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Beyond Logos

Beyond Logos



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Published by Kathy Kieva
Written for a graduate-level course in Professional Writing, this paper provides an overview of how science is profoundly rhetorical, contrary to the stereotype we have of science as logical, unemotional, and completely fact-based. Not true.
Written for a graduate-level course in Professional Writing, this paper provides an overview of how science is profoundly rhetorical, contrary to the stereotype we have of science as logical, unemotional, and completely fact-based. Not true.

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Published by: Kathy Kieva on May 31, 2009
Copyright:Attribution Non-commercial


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Beyond Logos: An Overview of the Rhetoric of Science
Kathy KievaENL 501 - Rhetorical TheoryResearch PaperJerrold Blitefield10/30/08
Science has been around almost a long as humans have, from the first time someonethought to wonder what those shiny points of light were in the night sky, or squatted down on hishaunches to study the comings and goings of ants, or started noting the monthly cycle of themoon. We've come a long way since then - from Lucretius's epic poem on the atomic theory of Epicurus, a Greek philosopher who lived about 300 B.C.E (Bolles 420), through the ScientificRevolution of the 17th and early 18th centuries, which brought us, among other things, "precisetime measurement, enhanced astronomical observation, selective animal and plant breeding,technical advances in navigation, [and] chemical substance analysis" (Jardine 7), to quantummechanics, chaos and string theory, molecular biology and black holes.
Rhetoric has been around almost as long as science has, perhaps formally beginning withIsocrates, Plato and Aristotle. Unlike science, however, rhetoric has fallen on somewhat hardtimes, becoming "a shabby little weasel word in most circles" (Harris 282). Putting the word
together with the "god term"
may seem like a contradiction in terms, but thispaper will demonstrate that science is actually, as Harris puts it, "profoundly rhetorical," and thelast few decades have seen a blossoming of the discipline now known as
rhetoric of science.
A Brief History of Science Writing
Around 444 B.C.E, Herodotus provided a detailed account of the silting of the Nile whichaccounted, he said, for the creation of the greater part of Egypt. Based on "personal observation,on curiosity about the natural processes that account for the observations, and on speculationabout what these processes mean generally for the natural world" (Bolles 125), his account is oneof the first examples of what we what we now call "science writing." Besides being a painter,sculptor, architect and engineer, Leonardo Da Vinci wrote about a curious phenomenon broughtto his attention by local peasants in Milan: seashells and corals which they had found in the
mountains. How did seashells get to those mountains? He never found out, but his efforts reveala "scientific imagination striving in an unscientific age" (105). Lavoisier's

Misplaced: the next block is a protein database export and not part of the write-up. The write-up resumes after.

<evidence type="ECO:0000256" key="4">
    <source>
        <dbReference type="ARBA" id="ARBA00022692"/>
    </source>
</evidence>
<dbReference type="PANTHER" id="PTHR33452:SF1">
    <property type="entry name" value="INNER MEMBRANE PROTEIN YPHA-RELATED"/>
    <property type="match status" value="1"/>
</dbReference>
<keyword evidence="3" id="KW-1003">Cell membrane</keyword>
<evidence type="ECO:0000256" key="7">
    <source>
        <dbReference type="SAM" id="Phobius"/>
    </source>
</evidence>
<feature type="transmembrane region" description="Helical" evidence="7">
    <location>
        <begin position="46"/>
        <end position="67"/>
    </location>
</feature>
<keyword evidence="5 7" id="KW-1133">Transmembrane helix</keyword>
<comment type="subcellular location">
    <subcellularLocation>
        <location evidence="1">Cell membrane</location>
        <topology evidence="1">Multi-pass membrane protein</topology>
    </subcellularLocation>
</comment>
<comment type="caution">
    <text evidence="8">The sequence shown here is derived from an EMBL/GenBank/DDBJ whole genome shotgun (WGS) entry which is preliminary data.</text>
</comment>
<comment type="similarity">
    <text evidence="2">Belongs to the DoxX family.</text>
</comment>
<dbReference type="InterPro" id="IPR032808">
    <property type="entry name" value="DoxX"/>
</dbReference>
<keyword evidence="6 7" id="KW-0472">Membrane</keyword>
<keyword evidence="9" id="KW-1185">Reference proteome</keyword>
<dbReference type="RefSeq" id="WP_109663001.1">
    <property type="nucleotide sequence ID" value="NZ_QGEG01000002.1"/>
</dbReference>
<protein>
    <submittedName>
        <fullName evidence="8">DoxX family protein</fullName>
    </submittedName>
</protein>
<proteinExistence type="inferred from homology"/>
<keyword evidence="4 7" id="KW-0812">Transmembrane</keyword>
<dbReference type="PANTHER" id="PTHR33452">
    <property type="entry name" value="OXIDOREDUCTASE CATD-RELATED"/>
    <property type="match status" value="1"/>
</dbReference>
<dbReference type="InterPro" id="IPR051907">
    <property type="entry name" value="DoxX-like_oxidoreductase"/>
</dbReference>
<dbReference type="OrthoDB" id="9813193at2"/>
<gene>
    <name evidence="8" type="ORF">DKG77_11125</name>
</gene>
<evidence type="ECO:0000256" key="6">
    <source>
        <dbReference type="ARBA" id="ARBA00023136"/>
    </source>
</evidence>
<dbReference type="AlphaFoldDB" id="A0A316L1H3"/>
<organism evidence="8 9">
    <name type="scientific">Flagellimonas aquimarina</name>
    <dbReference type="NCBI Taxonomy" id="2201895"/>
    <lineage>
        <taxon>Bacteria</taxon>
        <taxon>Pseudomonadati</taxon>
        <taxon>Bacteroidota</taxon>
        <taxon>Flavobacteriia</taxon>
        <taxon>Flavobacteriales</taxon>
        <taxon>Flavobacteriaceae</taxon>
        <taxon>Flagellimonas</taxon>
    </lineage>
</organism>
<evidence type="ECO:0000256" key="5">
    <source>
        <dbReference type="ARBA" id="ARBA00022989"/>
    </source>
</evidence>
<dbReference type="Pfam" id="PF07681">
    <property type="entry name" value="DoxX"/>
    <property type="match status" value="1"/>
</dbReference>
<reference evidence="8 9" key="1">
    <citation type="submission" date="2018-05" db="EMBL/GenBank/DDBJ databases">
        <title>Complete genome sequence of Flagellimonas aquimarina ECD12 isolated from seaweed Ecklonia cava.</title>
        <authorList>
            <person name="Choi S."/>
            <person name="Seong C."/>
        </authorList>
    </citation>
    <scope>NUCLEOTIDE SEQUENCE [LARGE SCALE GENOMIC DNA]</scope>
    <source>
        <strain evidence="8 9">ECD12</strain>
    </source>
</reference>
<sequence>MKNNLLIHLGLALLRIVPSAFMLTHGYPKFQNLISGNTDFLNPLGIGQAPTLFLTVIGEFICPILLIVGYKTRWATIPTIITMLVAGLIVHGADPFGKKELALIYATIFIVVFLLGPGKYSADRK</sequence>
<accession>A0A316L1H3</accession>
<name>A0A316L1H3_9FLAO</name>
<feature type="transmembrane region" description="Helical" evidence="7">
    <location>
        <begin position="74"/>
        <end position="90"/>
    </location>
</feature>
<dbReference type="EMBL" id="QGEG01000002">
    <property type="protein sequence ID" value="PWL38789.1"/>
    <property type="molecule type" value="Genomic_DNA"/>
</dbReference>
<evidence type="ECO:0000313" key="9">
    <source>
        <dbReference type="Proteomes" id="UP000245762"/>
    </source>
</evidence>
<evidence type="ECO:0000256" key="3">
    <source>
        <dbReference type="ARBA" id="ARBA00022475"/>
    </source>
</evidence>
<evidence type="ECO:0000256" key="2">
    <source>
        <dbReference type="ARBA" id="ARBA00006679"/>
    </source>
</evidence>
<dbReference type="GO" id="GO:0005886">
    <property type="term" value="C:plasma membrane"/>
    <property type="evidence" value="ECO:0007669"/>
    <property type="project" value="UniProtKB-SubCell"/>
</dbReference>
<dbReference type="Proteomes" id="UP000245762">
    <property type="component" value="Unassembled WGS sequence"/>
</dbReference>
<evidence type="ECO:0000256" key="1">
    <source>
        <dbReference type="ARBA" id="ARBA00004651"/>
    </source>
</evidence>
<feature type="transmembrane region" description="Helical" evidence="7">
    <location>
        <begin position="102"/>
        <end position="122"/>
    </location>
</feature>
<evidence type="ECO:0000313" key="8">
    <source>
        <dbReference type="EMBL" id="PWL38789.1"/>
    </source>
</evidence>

The Elements of Chemistry
, which was published in 1789, revolutionized the study of chemistry by developing asystem of nomenclature that "forces clear thought and aids in understanding" (379), removingchemistry permanently from its alchemical roots. His system stands today as the foundation onwhich all chemistry is based. When Alfred Wegener first proposed the theory of continental driftin 1929 in
On the Origins of Continents and Oceans
, he was ridiculed and dismissed. He was,after all, a meteorologist, not a geologist, but he diligently amassed facts based on observation,both his own and those of others, and history has since proven him right (198).Scientific discourse isn't limited to writing, of course. But the long history of sciencewriting, even if it has seemed in the past more "personal" than "scientific," is still about humanbeings curious about the world around them striving to
others of the validity of whatthey've found, which is the essence both of science and rhetoric.
The Rhetorical Nature of Science
Thomas Kuhn opened a Pandora's box of controversy with his 1962 book "The Structureof Scientific Revolutions." By describing how "normal" science works and how normal sciencegets upended during scientific revolutions, what Kuhn calls "paradigm shifts," he helped topplescience from its lofty heights of rational certainty, placing it instead in the world of the probableand the contingent--in other words, into the sphere of rhetoric.Kuhn makes a distinction between "normal" science - the everyday work that mostscientists do based on an established scientific foundation - and "revolutionary" science, the typethat questions the very foundation on which "normal" science is built. Normal science, he says,consists mainly of extending the knowledge of the facts revealed by the established paradigm,

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